NCAAT specifically raised concerns about the move of the majority minority voting precinct located around the Green Road Community Center. While the numerical impact on the Asian American population may not have been as significant, it was shared that there is a specific Vietnamese community of interest in that area and questioned the fact that that particular voting precinct was affected in every scenario that was proposed. It was also suggested that the Study Group reach out directly to the Vietnamese community in that area similarly to the process that the City implemented around the planning for Capital Boulevard North.

Based upon the recommendation from multiple organizations, there was an additional listening session on redistricting held at the Green Road Community Center – in the area that was being shifted in every one of the proposed plans. Unfortunately, these listening sessions were not as welcoming and open as they needed to be. Facilitators did not support interaction with community members so that community members could feel open to express concern and ask questions. Further, because listening sessions on redistricting were paired with compensation, term lengths and other items, adequate time was not spent on a comprehensive redistricting discussion; the meeting structure undermined the importance of how critical fair maps are to our communities; and community members were not educated so that they could then engage in a meaningful conversation.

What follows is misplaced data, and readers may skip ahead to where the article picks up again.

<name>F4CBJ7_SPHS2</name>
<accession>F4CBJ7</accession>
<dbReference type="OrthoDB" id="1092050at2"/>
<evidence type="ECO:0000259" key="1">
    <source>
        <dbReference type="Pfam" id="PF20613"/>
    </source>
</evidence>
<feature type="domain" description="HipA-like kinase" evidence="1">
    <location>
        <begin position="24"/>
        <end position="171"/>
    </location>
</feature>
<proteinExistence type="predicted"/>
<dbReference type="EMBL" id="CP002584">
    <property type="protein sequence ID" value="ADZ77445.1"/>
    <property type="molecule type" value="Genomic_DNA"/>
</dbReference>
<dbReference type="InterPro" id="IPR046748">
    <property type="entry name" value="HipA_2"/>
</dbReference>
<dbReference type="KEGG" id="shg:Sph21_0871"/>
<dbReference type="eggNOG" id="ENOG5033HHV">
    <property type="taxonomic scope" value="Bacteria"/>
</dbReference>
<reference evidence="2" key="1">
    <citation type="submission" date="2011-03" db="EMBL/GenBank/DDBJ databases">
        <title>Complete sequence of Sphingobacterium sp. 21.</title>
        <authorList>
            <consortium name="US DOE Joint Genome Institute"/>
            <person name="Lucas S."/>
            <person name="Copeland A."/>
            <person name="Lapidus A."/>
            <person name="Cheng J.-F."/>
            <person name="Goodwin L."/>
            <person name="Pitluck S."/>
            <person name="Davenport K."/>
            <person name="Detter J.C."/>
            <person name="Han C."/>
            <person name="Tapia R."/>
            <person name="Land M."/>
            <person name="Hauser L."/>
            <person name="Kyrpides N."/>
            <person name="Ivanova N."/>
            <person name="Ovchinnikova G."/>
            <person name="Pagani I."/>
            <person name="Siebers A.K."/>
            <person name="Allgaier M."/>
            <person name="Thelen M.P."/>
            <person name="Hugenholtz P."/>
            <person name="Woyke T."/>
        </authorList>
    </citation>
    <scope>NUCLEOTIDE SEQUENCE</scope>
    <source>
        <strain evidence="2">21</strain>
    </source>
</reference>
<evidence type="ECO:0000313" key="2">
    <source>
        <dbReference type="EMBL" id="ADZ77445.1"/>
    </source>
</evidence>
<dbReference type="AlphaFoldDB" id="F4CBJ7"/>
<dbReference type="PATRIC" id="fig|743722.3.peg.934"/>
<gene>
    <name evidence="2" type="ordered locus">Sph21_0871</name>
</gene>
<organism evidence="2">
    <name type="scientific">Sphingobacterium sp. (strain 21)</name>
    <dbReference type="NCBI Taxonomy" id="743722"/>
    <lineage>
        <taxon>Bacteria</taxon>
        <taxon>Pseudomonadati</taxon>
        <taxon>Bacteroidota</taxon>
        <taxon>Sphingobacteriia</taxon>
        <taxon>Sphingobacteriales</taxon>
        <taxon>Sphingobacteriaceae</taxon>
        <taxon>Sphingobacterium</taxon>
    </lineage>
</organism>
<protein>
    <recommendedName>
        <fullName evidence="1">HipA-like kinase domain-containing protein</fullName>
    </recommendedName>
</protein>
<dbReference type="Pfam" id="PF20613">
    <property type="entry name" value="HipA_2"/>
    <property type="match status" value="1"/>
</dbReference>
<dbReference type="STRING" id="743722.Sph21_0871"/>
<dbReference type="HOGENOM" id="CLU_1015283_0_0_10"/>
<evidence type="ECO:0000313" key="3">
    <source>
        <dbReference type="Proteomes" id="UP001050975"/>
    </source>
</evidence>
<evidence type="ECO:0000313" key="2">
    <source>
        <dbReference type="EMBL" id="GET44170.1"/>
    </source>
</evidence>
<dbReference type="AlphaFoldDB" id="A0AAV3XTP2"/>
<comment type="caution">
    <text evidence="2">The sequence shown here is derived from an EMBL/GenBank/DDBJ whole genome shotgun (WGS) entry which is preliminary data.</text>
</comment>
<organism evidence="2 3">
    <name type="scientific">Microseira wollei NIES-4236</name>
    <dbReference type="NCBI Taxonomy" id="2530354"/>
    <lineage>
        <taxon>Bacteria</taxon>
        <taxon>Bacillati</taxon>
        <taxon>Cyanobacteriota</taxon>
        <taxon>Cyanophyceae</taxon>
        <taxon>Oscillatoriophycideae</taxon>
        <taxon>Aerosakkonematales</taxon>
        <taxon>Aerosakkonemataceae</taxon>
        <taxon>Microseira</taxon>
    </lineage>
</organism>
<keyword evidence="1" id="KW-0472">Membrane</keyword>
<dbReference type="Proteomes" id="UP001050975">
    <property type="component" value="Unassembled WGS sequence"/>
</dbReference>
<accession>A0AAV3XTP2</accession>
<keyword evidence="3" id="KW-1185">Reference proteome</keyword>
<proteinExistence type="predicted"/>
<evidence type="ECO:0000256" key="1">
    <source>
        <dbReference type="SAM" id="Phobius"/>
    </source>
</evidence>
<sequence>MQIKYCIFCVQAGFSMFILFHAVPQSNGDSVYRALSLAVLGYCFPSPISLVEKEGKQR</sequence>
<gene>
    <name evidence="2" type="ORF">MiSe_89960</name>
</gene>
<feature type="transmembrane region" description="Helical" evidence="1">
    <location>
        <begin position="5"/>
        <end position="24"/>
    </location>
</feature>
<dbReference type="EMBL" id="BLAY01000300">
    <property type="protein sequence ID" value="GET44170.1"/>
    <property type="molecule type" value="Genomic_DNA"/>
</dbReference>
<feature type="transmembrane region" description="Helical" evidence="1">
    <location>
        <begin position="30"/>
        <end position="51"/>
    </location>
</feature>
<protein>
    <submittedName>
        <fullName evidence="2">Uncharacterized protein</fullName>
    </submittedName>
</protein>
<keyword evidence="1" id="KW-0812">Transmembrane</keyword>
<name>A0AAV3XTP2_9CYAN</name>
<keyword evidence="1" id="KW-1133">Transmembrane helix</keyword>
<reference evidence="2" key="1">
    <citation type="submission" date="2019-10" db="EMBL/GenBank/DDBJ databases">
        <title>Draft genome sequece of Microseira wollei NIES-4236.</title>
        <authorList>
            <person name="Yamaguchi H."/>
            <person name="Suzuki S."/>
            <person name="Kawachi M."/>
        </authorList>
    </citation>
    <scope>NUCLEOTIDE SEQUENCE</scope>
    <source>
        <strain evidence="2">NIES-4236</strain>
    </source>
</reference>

A fair and transparent redistricting process should include: being open and accessible to the community, involving community members who are most impacted by changes through education and disclosure of information, and drawing on community voices to determine changes that can be made to the process and to maps. An equitable and inclusive redistricting process goes further by incorporating information and data to adjust maps to community needs, and seeking to keep historically marginalized communities together to strengthen their voices so those communities can elect representatives of choice.

Unfortunately, not a single suggestion or comment from any community member or organization was incorporated into any proposed or approved map by the Study Group or the City Council. And more than that, it is problematic when community members are not given a full chance to voice their opinions in an open public hearing, or when comments are mischaracterized and taken out of context. These actions erode public trust and can dangerously create a sense of apathy in the public. We urge the City Council to incorporate public comments into the maps, to acknowledge the mischaracterization of comments, and to adopt revised maps that reflect the wishes and will of community members.

Respectfully Submitted,

El Pueblo, Inc.
NC Asian Americans Together
NC Counts Coalition 

Note from Livable Raleigh

More here: City Council Misstates Law and Mischaracterizes Public Input